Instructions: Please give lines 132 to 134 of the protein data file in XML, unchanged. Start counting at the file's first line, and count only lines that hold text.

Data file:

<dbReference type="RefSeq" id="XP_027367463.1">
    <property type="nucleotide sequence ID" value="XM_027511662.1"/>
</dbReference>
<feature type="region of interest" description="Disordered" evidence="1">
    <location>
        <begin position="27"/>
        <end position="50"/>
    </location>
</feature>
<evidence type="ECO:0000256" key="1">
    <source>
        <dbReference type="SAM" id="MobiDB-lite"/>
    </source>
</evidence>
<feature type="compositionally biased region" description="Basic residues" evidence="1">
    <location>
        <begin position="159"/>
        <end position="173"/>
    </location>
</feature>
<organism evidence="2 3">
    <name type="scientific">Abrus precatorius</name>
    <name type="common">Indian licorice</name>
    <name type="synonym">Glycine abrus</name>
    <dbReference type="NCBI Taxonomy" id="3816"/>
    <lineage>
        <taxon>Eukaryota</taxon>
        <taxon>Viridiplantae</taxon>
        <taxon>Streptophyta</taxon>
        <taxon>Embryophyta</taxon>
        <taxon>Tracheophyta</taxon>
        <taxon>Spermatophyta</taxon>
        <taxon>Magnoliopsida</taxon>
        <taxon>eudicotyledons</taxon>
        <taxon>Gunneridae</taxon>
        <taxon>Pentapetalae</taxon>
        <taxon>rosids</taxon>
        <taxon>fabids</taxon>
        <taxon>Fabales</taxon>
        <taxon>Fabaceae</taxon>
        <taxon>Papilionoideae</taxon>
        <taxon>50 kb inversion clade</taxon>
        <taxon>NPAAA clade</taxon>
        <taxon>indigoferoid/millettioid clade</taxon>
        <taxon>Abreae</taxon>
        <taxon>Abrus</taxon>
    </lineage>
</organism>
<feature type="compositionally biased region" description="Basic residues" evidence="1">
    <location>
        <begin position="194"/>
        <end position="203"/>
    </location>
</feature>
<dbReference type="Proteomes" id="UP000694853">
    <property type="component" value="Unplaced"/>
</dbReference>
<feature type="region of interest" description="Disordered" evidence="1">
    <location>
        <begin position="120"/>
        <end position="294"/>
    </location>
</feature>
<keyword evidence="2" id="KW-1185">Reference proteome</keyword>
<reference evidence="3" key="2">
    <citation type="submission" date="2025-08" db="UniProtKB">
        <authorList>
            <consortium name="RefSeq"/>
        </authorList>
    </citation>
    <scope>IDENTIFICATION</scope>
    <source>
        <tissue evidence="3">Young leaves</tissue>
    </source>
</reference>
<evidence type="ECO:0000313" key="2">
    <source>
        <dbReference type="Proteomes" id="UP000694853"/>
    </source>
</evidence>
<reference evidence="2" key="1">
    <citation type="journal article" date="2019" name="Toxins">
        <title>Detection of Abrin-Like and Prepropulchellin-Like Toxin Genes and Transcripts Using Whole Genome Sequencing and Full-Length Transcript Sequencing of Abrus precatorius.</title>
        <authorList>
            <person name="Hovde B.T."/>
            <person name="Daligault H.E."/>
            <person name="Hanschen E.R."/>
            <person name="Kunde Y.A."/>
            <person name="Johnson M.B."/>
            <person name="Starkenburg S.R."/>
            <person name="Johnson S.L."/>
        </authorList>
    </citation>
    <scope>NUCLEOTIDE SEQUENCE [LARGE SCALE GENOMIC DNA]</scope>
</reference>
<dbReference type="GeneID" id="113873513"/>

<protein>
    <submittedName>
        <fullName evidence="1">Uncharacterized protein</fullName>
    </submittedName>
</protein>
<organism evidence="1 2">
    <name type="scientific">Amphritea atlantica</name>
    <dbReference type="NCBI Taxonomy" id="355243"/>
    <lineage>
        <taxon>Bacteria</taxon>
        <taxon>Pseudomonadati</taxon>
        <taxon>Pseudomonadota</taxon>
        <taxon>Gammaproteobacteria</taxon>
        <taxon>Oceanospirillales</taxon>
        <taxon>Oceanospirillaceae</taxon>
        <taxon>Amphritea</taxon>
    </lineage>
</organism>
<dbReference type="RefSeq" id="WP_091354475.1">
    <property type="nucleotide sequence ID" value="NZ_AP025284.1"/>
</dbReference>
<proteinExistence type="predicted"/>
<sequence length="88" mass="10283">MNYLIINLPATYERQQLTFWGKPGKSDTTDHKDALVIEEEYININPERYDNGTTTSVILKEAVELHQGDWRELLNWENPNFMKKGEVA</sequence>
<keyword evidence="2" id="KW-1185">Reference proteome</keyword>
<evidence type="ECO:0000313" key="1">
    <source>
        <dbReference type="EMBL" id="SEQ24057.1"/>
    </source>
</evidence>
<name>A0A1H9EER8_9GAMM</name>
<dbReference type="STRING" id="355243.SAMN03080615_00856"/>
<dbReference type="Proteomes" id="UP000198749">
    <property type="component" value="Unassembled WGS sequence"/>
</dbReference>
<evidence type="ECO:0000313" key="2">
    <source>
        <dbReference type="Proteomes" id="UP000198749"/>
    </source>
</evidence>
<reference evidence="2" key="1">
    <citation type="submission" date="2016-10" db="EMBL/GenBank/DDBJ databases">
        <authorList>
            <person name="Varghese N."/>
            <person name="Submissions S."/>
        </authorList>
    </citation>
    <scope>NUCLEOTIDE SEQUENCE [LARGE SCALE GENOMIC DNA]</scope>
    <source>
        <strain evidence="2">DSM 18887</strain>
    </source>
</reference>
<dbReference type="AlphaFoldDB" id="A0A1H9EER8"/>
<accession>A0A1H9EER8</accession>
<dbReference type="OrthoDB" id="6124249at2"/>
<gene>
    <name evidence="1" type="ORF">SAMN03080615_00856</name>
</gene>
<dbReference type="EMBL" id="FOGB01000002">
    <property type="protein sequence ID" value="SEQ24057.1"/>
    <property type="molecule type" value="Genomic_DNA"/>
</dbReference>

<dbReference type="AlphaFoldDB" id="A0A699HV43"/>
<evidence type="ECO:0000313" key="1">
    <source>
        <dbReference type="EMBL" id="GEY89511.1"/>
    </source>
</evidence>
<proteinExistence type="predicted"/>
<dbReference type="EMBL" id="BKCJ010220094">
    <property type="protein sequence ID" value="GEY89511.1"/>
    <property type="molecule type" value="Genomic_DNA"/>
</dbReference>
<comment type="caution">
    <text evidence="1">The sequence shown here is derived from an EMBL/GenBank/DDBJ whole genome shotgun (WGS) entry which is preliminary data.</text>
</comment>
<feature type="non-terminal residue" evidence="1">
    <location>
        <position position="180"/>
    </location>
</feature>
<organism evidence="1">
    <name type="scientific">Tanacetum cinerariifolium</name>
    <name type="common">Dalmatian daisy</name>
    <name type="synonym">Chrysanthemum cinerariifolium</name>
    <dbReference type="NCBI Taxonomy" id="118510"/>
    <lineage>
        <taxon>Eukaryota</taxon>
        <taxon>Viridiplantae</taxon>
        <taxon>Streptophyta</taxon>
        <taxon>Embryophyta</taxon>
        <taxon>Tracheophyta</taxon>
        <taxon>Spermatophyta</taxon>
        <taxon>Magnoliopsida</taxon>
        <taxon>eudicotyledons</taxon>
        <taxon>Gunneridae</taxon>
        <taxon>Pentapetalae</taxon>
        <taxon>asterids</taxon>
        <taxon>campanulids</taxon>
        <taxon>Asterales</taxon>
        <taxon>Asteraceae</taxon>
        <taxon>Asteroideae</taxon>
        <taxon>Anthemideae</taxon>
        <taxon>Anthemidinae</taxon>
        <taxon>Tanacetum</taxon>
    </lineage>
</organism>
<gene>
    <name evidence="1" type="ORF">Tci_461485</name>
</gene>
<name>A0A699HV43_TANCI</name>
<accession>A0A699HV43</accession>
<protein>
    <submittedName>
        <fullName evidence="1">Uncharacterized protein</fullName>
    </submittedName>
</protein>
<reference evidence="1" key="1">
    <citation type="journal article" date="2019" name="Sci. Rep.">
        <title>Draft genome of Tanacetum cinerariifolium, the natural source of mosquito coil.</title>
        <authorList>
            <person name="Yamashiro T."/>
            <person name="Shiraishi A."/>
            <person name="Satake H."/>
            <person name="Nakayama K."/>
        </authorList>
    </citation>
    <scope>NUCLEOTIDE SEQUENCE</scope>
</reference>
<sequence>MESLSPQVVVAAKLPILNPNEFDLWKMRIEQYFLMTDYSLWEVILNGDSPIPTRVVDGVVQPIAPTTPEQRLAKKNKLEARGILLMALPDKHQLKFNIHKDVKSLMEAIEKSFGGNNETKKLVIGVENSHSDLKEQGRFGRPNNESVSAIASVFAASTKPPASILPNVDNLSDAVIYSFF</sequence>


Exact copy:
    <source>
        <dbReference type="Proteomes" id="UP000198749"/>
    </source>